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Gunnar I. Rodex

VOL. 5, NO. 4JOURNAL OF PHYSICAL OCEANOGRAPHYOCTOBER 1975On North Pacific Temperature, Salinity, Sound Velocity and Density Frontsand their Relation to the Wind and Energy Flux Fields1GUNNAR I. RODEXDepartment of Oceanography, University of Washington, Seattle 98195(Manuscript received 16 December 1974, in revised form 30 April 1975)ABSTRACTThe main oceanic fronts of the North Pacific are investigated and the principal frontogenetic processesdescribed. Fronts are features of the upper

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Juan Ezequiel Martin and Chris R. Rehmann

1. Introduction A series of layers and interfaces can develop from initially linear density profiles in strongly stratified flows subjected to weak mixing. Understanding and characterizing layering effects on the transport of scalars and momentum can be important in ocean modeling, in which a detailed description of the small scales is impractical. Double diffusion, in which either temperature or salinity is unstably stratified, can produce a stepped density profile, but layers can also occur

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Eli Tziperman, Laure Zanna, and Cecile Penland

amplification in a coupled GCM introduces nontrivial difficulties. As a first approximation, we construct an EOF-based reduced space based on temperature and salinity fields from a 2000-yr control model run. We then fit a linear model to the reduced space dynamics following the “linear inverse modeling” approach used in the context of ENSO (e.g., Penland and Sardeshmukh 1995 ; Penland 1996 ; Penland et al. 2000 ; Penland and Matrosova 1998 , 2001 ; Blumenthal 1991 ; Moore and Kleeman 2001 ). In

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Andrey Y. Shcherbina, Michael C. Gregg, Matthew H. Alford, and Ramsey R. Harcourt

1. Introduction Definitions of thermohaline intrusions vary among researchers and are often related to temperature or salinity inversions (e.g., Ruddick et al. 1999 ; Ruddick and Kerr 2003 ). The variety of definitions arises from the need to accommodate two loosely related properties of these features: They are formed by local lateral intrusion of one water mass into another at a particular depth. They tend to produce inversions—that is, changes of sign of vertical temperature or salinity

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Li-Yauw Oey

MARCH 1984 LI ~ Y A U W O E Y 629On Steady Salinity Distribution and Circulation in Partially Mixed and Well Mixed Estuaries LI-YAuW OEYGeophysical Fluid Dynamics Program, James Forrestal Campus, Princeton University, Princeton, NJ 08540(Manuscript received 16 June 1983, in final form 16 October 1983) - ABSTRACT Perturbation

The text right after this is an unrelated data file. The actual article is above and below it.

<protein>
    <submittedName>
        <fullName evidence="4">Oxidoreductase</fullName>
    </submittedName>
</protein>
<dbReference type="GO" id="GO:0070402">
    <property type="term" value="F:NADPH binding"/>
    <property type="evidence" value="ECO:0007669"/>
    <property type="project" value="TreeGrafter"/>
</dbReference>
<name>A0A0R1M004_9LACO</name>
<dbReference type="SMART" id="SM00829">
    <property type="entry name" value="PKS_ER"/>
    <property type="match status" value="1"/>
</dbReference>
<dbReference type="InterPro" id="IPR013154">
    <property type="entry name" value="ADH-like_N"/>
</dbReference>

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Suneil Iyer and Kyla Drushka

1. Introduction Small-scale turbulent processes are a crucial part of the pathway by which freshwater from rainfall is incorporated into the salinity structure of the ocean. A primary goal of the second Salinity Processes in the Upper Ocean Regional Study (SPURS-2) is to understand the processes that influence upper-ocean salinity at a variety of spatial and temporal scales ( Lindstrom et al. 2019 ). The present work contributes to this objective as an analysis of the relationships between rain

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P. M. Saunders

J^NUARY1986 NOTES AND CORRESPONDENCE 189The Accuracy of Measurement of Salinity, Oxygen and Temperature in the Deep Ocean P. M. SAUNDERSInstitute of Oceanographic Sciences, Wormley, Godalming, Surrey GU8 5 UB10 September 1984 and 22 July 1985 ABSTRACT At depths greater than about 3000 db and between latitudes 20- and 50- the northeast Atlantic has a

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Sanjiv Ramachandran, Amit Tandon, Jennifer Mackinnon, Andrew J. Lucas, Robert Pinkel, Amy F. Waterhouse, Jonathan Nash, Emily Shroyer, Amala Mahadevan, Robert A. Weller, and J. Thomas Farrar

, swollen from the monsoon rains, feed the Bay. This influx of freshwater often creates thin, salinity-stratified layers confined to the upper 20–30 m of the Bay. The consequences of this stratification for vertical exchange have been the focus of much research ( Sengupta and Ravichandran 2001 ; Vinaychandran et al. 2002 ; Thadathil et al. 2007 ; Sengupta et al. 2008 ). Strong stratification near the surface inhibits vertical turbulent transport, thereby limiting the subsurface fluxes of momentum

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Johannes Karstensen

suggest that equatorial Pacific isothermal depth variability may be generated by the local wind stress (and Ekman pumping) variability at the equator rather than from anomalies of extratropical origin ( Schneider et al. 1999 ). In particular for the North Pacific little coupling between Tropics and extratropics was found. However, Yeager and Large (2004) identified sea-surface temperature variability along the equator generated through isopycnal advection of not only temperature but temperature/salinity

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Johna E. Rudzin, Lynn K. Shay, and William E. Johns

and potentially forecasted TC intensity. To address the gaps from previous literature, several one-dimensional (1D) mixed layer model experiments are analyzed to investigate how the inclusion of salinity in different thermal regimes impacts the SST response. BL erosion time is estimated to assess the resilience of the upper-ocean thermal and haline structure to each mixing scheme. The use of several mixing schemes highlights how individual upper-ocean processes, such as shear-induced mixing and

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